What is Hemp?
Hemp is the low THC variety of the Cannabis Sativa L. plant. Hemp, cannabis, and marijuana are often confused, learn more about the difference on our hemp vs. marijuana page. Civilizations cultivated hemp for industrial purposes for more than 12,000 years. The fiber, seeds and oil (including hemp derived CBD) are incredibly valuable with a wide variety uses including clothing, medicines, foods, fuels, and materials for building. The hemp plant is very hardy and grows quickly in diverse soil conditions. Staggering utility and ease of growth justify the claim that industrial hemp is the most useful plant on the planet.
How is it possible, then, that industrial hemp is NOT a prominent staple of the global and domestic economy across multiple industries?
Hemp.com, Inc. aims to change that reality through collaboration and education regarding why this vital plant became outlawed.
History of Hemp
Hemp has a rich history that is nearly as old as human civilization. Human beings used fiber to manufacture rope, canvas, paper, and clothing. There is also evidence that ancient civilizations used hemp for food, medicine, and artistic purposes.
The history of hemp in the United States is equally rich—early legislation even required certain farmers to grow this beneficial plant. It is therefore surprising that such an essential plant became illegal to grow State side. As a result, China has been the largest hemp producer over the last several decades, but other countries such as Australia and Canada are catching up.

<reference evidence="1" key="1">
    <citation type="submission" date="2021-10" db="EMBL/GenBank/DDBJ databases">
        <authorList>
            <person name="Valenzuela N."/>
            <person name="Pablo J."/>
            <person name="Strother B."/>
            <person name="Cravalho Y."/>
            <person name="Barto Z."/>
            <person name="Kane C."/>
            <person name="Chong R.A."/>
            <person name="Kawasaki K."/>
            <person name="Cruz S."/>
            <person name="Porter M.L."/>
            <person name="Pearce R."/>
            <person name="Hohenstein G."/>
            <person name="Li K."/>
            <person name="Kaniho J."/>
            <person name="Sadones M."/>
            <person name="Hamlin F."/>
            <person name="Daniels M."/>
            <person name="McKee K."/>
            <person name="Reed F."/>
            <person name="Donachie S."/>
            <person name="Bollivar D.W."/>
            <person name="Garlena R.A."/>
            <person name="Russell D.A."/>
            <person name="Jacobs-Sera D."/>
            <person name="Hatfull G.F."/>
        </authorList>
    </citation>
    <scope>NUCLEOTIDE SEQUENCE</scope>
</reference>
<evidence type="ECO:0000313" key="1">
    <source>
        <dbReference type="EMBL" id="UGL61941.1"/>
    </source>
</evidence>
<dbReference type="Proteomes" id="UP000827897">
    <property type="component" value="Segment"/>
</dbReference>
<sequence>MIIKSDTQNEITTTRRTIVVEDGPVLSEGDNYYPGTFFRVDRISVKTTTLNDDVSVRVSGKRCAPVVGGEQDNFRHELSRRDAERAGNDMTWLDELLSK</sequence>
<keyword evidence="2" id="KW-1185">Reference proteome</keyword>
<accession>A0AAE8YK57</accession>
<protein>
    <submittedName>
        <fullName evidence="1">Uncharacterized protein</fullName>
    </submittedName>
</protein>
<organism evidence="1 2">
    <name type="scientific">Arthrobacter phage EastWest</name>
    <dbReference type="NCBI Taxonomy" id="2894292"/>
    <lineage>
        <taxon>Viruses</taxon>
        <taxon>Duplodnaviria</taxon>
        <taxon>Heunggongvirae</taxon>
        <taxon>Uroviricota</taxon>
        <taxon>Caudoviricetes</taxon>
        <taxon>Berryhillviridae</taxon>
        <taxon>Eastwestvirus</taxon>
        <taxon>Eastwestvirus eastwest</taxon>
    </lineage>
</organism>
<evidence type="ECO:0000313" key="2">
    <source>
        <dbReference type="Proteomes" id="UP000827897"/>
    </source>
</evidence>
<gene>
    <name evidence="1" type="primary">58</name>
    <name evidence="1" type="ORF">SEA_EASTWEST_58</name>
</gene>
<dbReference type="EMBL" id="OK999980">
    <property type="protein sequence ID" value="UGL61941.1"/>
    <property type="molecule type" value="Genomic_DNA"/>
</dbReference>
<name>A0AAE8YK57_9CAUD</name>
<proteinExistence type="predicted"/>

Hemp’s Legal Status
Industrial hemp’s status in legal limbo permitted certain products to be sold in the United States but not grown due to the marijuana prohibition act. That changed with the passage of the Farm Bill. This legislation makes it legal at a federal level to grow hemp in the United States with the onus now falling to each State to decide whether hemp can be grown within each jurisdiction. Colorado played a significant role in helping change the laws to pave the way for industrial hemp production again in the United States (see hemp history. Now hemp seed oils, resins like CBD, hemp plastics , hemp building materials and many hemp fiber products can be found and purchased in the market place.
Get Hemp Smart!
Hemp is truly an amazing plant with the potential to help “green up” many industries. Learn more at the Hemp University.